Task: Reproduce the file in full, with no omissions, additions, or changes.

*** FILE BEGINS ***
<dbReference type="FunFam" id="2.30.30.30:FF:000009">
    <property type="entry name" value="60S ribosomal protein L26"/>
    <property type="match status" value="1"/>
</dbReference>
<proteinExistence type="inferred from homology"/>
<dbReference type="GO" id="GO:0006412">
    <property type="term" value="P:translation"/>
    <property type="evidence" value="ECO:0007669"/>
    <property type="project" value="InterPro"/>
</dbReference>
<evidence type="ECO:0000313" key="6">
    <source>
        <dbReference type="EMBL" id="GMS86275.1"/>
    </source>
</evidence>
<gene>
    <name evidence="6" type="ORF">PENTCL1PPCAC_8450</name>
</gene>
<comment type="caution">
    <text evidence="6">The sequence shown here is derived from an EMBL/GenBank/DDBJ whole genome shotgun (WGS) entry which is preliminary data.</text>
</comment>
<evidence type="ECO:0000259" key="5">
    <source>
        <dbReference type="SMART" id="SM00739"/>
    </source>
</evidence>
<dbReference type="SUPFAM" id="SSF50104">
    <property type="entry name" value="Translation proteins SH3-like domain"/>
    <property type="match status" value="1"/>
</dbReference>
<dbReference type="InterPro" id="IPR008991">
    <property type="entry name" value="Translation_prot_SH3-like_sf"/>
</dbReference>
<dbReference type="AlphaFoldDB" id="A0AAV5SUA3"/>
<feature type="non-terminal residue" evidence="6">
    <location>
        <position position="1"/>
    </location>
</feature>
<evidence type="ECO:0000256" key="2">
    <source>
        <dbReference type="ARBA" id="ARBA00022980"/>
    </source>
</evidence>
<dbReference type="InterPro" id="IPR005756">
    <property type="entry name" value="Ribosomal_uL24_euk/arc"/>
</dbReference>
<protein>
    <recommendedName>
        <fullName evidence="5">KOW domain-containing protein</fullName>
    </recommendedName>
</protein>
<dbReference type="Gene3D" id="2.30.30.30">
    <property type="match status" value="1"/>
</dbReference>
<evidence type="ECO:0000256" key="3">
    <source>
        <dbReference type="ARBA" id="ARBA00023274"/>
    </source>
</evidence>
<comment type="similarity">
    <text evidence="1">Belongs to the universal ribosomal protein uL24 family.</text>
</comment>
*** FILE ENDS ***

<dbReference type="FunFam" id="2.30.30.30:FF:000009">
    <property type="entry name" value="60S ribosomal protein L26"/>
    <property type="match status" value="1"/>
</dbReference>
<proteinExistence type="inferred from homology"/>
<dbReference type="GO" id="GO:0006412">
    <property type="term" value="P:translation"/>
    <property type="evidence" value="ECO:0007669"/>
    <property type="project" value="InterPro"/>
</dbReference>
<evidence type="ECO:0000313" key="6">
    <source>
        <dbReference type="EMBL" id="GMS86275.1"/>
    </source>
</evidence>
<gene>
    <name evidence="6" type="ORF">PENTCL1PPCAC_8450</name>
</gene>
<comment type="caution">
    <text evidence="6">The sequence shown here is derived from an EMBL/GenBank/DDBJ whole genome shotgun (WGS) entry which is preliminary data.</text>
</comment>
<evidence type="ECO:0000259" key="5">
    <source>
        <dbReference type="SMART" id="SM00739"/>
    </source>
</evidence>
<dbReference type="SUPFAM" id="SSF50104">
    <property type="entry name" value="Translation proteins SH3-like domain"/>
    <property type="match status" value="1"/>
</dbReference>
<dbReference type="InterPro" id="IPR008991">
    <property type="entry name" value="Translation_prot_SH3-like_sf"/>
</dbReference>
<dbReference type="AlphaFoldDB" id="A0AAV5SUA3"/>
<feature type="non-terminal residue" evidence="6">
    <location>
        <position position="1"/>
    </location>
</feature>
<evidence type="ECO:0000256" key="2">
    <source>
        <dbReference type="ARBA" id="ARBA00022980"/>
    </source>
</evidence>
<dbReference type="InterPro" id="IPR005756">
    <property type="entry name" value="Ribosomal_uL24_euk/arc"/>
</dbReference>
<protein>
    <recommendedName>
        <fullName evidence="5">KOW domain-containing protein</fullName>
    </recommendedName>
</protein>
<dbReference type="Gene3D" id="2.30.30.30">
    <property type="match status" value="1"/>
</dbReference>
<evidence type="ECO:0000256" key="3">
    <source>
        <dbReference type="ARBA" id="ARBA00023274"/>
    </source>
</evidence>
<comment type="similarity">
    <text evidence="1">Belongs to the universal ribosomal protein uL24 family.</text>
</comment>